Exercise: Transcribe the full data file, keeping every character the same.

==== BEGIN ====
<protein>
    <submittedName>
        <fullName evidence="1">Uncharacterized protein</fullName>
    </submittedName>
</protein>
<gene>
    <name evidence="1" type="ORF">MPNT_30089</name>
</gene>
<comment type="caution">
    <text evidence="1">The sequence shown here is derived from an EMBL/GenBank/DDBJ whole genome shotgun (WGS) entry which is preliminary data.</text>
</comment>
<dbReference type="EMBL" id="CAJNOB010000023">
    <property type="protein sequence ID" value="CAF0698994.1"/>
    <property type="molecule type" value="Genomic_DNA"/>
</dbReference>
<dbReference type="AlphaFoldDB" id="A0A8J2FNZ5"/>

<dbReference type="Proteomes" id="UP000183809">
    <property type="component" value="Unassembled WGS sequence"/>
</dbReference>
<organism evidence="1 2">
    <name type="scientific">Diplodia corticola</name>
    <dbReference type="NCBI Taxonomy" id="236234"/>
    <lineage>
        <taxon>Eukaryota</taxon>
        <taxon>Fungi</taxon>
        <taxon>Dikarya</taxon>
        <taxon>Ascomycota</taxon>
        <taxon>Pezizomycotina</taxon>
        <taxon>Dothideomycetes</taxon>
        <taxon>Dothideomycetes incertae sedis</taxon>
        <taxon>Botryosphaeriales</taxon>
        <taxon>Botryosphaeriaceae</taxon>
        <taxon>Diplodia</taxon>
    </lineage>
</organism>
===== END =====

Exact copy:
<protein>
    <submittedName>
        <fullName evidence="1">Uncharacterized protein</fullName>
    </submittedName>
</protein>
<gene>
    <name evidence="1" type="ORF">MPNT_30089</name>
</gene>
<comment type="caution">
    <text evidence="1">The sequence shown here is derived from an EMBL/GenBank/DDBJ whole genome shotgun (WGS) entry which is preliminary data.</text>
</comment>
<dbReference type="EMBL" id="CAJNOB010000023">
    <property type="protein sequence ID" value="CAF0698994.1"/>
    <property type="molecule type" value="Genomic_DNA"/>
</dbReference>
<dbReference type="AlphaFoldDB" id="A0A8J2FNZ5"/>

<dbReference type="Proteomes" id="UP000183809">
    <property type="component" value="Unassembled WGS sequence"/>
</dbReference>
<organism evidence="1 2">
    <name type="scientific">Diplodia corticola</name>
    <dbReference type="NCBI Taxonomy" id="236234"/>
    <lineage>
        <taxon>Eukaryota</taxon>
        <taxon>Fungi</taxon>
        <taxon>Dikarya</taxon>
        <taxon>Ascomycota</taxon>
        <taxon>Pezizomycotina</taxon>
        <taxon>Dothideomycetes</taxon>
        <taxon>Dothideomycetes incertae sedis</taxon>
        <taxon>Botryosphaeriales</taxon>
        <taxon>Botryosphaeriaceae</taxon>
        <taxon>Diplodia</taxon>
    </lineage>
</organism>